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In Russia we say somethink like "Be healthy!" This expression is close to the typical toast "to our health" which is used to culturally elevate and justify an act of gulping a glass of vodka. For this reason, it evokes strong positive feelings, so I never seen anybody opposed to saying ""Be healthy!" when the situation requires. There may be some hope sounding through these words, I do not know...
 
Nanhesru Ningyake
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How about saying:
"I love that sound you make"
"Encore!"
"Can you do that with your eyes open?"
Afaik, we don't have an equivalent in India. However, some folks back home consider a single sneeze unlucky/inauspicious. It has to be followed in quick succession by atleast one more. Often there's a great sense of anticipation in a room where a single sneeze is heard. Sometimes folks whose noses decide one sneeze is good enough fake a second just to stay lucky. Those who can manage a barrage of rapid-fire sneezes are undoubtedly the luckiest.
 
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Or, how about what was common where I grew up (the American midwest -- not a German-speaking country...)
gesundheit (g-zntht) interj.
Used to wish good health to a person who has just sneezed.
[fr German, health, from Middle High German gesuntheit, from gesunt, healthy, from Old High German gisunt.]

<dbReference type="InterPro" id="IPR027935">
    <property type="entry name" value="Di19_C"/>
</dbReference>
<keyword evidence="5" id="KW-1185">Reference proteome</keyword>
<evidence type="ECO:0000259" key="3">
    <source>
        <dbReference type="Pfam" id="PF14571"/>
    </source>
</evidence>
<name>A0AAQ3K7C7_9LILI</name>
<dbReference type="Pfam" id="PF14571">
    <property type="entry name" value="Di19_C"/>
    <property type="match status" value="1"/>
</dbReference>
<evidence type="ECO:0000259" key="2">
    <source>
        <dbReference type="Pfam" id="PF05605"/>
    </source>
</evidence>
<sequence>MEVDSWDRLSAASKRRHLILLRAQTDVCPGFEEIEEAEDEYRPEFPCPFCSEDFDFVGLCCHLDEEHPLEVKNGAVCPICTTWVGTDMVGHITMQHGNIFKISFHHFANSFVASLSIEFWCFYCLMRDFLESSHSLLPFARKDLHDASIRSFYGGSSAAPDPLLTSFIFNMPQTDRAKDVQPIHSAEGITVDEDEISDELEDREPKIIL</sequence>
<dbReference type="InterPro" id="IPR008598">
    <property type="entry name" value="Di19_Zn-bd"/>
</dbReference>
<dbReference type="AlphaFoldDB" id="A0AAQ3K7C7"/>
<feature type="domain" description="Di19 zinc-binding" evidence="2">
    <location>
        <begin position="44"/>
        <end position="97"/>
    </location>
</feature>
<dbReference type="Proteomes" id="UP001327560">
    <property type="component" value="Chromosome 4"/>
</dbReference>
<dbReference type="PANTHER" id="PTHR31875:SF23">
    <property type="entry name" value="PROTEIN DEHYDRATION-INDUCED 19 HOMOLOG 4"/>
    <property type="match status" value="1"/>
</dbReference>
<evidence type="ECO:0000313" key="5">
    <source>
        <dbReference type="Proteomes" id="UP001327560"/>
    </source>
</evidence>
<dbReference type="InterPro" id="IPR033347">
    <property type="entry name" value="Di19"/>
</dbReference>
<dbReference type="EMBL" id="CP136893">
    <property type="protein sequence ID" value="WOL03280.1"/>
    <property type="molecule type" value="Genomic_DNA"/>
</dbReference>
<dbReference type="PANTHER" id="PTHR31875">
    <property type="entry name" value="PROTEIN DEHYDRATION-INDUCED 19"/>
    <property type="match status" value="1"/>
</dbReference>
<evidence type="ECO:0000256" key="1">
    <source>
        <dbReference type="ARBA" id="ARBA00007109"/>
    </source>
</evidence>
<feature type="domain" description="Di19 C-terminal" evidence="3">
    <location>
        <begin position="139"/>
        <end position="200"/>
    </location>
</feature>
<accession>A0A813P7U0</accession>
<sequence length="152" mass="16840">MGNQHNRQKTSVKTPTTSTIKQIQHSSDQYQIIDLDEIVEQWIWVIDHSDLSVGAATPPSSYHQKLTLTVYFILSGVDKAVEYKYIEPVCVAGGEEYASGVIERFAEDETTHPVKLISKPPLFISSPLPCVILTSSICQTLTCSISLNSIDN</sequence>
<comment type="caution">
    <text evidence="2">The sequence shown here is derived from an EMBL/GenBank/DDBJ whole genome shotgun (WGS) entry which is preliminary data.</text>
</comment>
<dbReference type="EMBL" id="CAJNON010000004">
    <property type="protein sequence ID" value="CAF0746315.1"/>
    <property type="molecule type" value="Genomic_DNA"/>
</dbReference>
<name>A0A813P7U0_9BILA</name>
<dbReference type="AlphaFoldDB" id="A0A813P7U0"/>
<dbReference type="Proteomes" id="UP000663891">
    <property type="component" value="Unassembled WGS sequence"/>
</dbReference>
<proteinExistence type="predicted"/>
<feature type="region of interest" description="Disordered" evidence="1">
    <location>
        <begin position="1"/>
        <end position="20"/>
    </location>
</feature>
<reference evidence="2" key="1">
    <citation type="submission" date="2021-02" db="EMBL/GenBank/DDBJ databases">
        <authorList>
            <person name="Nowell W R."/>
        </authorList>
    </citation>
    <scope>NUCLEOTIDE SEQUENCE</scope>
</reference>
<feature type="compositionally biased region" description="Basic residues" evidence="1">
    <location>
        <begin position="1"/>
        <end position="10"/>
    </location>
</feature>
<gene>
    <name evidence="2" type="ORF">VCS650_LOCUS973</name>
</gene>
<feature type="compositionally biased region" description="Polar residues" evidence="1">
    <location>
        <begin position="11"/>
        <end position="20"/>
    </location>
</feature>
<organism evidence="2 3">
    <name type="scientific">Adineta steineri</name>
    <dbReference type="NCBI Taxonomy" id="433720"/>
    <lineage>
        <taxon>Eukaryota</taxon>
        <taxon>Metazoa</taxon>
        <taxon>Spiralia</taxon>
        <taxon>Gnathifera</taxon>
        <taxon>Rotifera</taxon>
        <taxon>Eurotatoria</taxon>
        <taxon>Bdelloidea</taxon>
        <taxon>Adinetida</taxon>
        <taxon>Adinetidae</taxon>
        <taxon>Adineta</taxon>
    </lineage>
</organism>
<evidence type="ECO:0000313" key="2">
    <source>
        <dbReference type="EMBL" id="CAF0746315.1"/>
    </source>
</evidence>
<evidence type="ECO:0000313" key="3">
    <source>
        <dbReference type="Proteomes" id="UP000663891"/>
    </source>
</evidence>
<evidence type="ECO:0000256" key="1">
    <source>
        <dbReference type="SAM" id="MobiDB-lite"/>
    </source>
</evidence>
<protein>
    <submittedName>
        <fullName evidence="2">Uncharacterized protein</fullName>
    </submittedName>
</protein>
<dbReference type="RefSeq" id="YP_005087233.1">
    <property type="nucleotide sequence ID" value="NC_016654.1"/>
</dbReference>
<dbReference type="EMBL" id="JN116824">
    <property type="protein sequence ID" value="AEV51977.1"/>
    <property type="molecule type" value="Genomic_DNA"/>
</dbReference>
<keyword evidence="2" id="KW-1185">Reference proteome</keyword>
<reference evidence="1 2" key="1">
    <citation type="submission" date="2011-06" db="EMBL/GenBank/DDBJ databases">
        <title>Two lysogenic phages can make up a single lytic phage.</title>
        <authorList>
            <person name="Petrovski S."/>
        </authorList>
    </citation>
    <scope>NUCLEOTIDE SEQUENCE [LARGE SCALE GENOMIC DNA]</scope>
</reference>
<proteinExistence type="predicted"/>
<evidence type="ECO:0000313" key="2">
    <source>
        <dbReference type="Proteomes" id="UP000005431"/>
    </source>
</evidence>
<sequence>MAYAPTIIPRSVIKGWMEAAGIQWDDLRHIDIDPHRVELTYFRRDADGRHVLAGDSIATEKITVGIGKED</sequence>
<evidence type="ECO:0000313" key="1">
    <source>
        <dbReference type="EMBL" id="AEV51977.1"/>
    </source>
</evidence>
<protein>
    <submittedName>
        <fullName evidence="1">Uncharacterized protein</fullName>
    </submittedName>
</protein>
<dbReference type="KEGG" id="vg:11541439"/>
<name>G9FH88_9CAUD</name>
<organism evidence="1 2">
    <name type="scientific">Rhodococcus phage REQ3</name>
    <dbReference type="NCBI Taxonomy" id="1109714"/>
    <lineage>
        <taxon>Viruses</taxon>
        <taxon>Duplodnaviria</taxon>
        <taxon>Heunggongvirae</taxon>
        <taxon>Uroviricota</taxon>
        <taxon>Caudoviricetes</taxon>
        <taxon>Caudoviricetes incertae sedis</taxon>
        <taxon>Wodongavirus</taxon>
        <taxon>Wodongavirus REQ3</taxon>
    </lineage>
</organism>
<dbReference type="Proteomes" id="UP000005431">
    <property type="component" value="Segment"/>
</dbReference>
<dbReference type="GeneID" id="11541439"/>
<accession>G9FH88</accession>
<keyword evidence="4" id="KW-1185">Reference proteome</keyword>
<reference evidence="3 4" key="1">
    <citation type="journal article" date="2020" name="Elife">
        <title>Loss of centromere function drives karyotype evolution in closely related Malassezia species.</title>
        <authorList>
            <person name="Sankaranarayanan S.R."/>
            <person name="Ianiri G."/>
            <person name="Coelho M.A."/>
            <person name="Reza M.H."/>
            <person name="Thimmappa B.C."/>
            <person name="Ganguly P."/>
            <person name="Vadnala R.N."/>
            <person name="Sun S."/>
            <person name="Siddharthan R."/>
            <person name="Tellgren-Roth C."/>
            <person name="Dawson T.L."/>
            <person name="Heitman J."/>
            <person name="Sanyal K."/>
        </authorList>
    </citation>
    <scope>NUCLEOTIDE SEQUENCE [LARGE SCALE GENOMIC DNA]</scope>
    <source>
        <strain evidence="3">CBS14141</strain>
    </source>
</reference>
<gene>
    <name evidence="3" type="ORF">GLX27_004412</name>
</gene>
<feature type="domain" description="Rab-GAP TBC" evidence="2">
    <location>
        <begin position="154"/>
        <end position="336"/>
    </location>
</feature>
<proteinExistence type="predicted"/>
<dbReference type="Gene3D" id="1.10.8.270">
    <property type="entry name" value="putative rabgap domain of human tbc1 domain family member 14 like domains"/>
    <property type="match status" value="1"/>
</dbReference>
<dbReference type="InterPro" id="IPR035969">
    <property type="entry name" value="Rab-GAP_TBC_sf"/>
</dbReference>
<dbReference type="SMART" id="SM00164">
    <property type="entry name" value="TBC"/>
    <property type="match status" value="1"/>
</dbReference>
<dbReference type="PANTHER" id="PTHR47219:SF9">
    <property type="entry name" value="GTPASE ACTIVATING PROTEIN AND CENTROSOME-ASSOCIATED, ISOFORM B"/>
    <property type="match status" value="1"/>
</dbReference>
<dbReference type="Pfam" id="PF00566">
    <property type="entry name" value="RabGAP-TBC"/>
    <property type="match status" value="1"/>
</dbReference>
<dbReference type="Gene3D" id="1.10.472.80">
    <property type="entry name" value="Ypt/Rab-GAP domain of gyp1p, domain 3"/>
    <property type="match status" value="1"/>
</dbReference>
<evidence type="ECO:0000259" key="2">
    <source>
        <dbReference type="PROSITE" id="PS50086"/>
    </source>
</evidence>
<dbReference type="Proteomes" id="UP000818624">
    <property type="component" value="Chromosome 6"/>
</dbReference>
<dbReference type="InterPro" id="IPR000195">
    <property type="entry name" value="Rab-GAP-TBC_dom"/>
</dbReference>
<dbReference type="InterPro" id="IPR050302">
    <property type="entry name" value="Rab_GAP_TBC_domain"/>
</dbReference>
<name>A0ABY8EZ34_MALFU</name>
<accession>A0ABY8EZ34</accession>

Kyle
 
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Originally posted by Mapraputa Is:
In Russia we say somethink like "Be healthy!" ...For this reason, it evokes strong positive feelings, so I never seen anybody opposed to saying ""Be healthy!" when the situation requires.


Hmm. I have. As a foreigner in Russia, I've had some Russians tell me it's OK to say bud'/te zdorov/a/y upon the occasion of a sneeze, and I've plenty others tell me not to -- that it was unnecessary, old-fashioned, etc. (if you'll pardon the descent into the lowbrow -- I've even had a Russian tell me "you pretend not to notice when someone farts, so do the same when they sneeze.")
Could never sort out whether there was some class/eduction/rural vs. urban element or whether it was a matter of personal preference. My rule was to only use "bud' zdorov" with people I'd heard saying it.
 
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My favorite response when somebody covers their mouth and sneezes is: "Good catch!".
 
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Originally posted by Nanhesru Ningyake:
Afaik, we don't have an equivalent in India.


I have heard of "Jug Jug Jeeyo" (have a long life ??) when someone sneezes!
 
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Afaik, we don't have an equivalent in India
HEY!!! What part of India are you talking abt.... :roll:
From the place I come (also in India), they say "Chi-ran-gee-va" (Some one who lives long).